Friday, May 25, 2012

Vertex algebras

Think about your favorite Lie algebra Lie(G). We have a mapping on it, namely, the adjoint representation:

ad:Lie(G) → End[Lie(G)]

where "End[Lie(G)]" are the endomorphisms of the Lie algebra Lie(G).

Normally this is of the form "ad(u)v∈Lie(G)" and is shorthand for "ad(u)=[u,-]".

The Jacobi identity looks like:

ad(u)ad(v)-ad(v)ad(u)=ad(ad(u)v).

This is the most important identity. Vertex operator algebras are an algebra with a similar property.

A vertex operator algebra consists of a vector space V equipped with a mapping usually denoted

Y:V→(End V)[[x,x-1]].

In this form, it looks like left-multiplication operator...or that's the intuition anyways. So if "v∈V", we should think Y(v,x) belongs to "(End V)[[x,x-1]]" and acts on the left.

Really through currying this should be thought of as "V⊗V→V[[x,x-1]]", i.e., a sort of multiplication operator with a parameter "x". (This is related to the "state-operator correspondence" physicists speak of with conformal field theories.)

Just like a Lie algebra, the Vertex Operator algebra satisfies a Jacobi identity and it is the most important defining property for the VOA.

Lets stop and look at this structure again:

Y:V→(End V)[[x,x-1]].

What's the codomain exactly? Well, it's a formal distribution (not a mere formal power series!).

So what does one look like? Consider δ(z-1) = Σ zn where the summation ranges over n∈ℤ. This series representation is a formal distribution, and behaves in the obvious way. Lets prove this!

Desired Property: δ(z-1) vanishes almost everywhere.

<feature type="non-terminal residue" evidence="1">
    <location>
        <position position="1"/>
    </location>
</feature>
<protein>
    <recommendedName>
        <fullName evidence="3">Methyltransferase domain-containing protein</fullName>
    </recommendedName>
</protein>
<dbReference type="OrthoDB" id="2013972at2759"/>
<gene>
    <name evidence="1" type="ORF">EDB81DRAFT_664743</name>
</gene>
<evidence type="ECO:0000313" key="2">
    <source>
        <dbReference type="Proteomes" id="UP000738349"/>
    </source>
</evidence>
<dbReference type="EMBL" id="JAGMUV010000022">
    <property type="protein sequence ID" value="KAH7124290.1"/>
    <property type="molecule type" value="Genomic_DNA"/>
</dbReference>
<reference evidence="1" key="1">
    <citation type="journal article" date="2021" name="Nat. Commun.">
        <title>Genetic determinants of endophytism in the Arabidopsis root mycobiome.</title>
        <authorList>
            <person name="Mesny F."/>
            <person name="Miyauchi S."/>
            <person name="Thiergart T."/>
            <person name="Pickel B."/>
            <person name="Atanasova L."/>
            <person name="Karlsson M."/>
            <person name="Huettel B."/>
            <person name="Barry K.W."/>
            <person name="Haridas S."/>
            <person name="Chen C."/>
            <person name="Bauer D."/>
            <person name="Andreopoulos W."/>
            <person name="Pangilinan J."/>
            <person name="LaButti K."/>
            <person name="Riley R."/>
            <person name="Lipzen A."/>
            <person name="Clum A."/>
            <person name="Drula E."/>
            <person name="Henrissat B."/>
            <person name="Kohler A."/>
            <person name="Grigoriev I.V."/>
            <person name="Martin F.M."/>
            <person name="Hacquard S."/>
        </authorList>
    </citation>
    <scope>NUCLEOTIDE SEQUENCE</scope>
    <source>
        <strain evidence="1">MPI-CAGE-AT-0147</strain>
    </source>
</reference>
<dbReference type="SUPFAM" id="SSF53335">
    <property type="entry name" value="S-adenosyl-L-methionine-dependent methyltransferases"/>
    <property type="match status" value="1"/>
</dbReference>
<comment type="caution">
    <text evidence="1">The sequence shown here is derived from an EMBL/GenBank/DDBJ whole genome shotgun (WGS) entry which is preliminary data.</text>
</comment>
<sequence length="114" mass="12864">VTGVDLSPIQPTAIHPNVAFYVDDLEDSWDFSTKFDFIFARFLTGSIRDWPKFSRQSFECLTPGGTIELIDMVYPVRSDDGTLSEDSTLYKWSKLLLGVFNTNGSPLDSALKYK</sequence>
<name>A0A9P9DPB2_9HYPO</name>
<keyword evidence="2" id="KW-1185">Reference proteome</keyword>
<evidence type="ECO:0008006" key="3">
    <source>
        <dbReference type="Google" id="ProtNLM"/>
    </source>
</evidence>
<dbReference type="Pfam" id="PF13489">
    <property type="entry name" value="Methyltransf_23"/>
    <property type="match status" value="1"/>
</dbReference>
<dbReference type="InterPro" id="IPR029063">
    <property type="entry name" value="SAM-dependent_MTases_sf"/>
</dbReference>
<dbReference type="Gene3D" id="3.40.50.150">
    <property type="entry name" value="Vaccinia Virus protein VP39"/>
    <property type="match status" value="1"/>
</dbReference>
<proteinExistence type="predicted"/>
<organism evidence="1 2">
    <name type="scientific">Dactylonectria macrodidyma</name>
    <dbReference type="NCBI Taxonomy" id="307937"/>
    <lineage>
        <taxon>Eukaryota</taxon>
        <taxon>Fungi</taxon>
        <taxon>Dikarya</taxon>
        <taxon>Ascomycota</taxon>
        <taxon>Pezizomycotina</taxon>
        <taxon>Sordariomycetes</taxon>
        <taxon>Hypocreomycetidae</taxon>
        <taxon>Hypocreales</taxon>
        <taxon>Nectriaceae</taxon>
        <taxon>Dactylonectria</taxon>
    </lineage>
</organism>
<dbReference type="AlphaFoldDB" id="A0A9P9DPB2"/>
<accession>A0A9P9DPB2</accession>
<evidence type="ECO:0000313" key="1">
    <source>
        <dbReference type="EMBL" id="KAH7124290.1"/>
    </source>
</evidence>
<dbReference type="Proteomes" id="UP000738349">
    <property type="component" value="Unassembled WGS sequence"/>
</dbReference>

Consider the geometric series f(z) = Σzn where n is any non-negative integer (n=0,1,...).

Observe that δ(z-1) = f(z) + z-1f(z-1). Lets now substitute in the resulting geometric series:

δ(z-1) = [1/(1-z)] + z-1[1/(1-z-1)]

and after some simple arithmetic we see for z≠1 we have δ(z-1)=0.

Desired Property: for any Laurent polynomial f(z) we have δ(z-1)f(z)=δ(z-1)f(1).

This turns out to be true, thanks to the magic of infinite series; but due to html formatting, I omit the proof. The proof is left as an exercise to the reader (the basic sketch is consider δ(z-1)zn, then prove linearity, and you're done).

Friday, May 18, 2012

Finite Field with Four Elements

Small note to myself on notational problems when facing finite groups.

Recall the finite field with four elements is ℤ2[x]/(1+x+x2).

People often write ω = 1+x and ω=x. Observe then that ω2 = ω, and ω2 = ω. Moreover ωω=1 and 1+ω+ω=0.

I have only seen this ω notation specified in Pless' Error Correcting Codes, Third ed., page 102 et seq.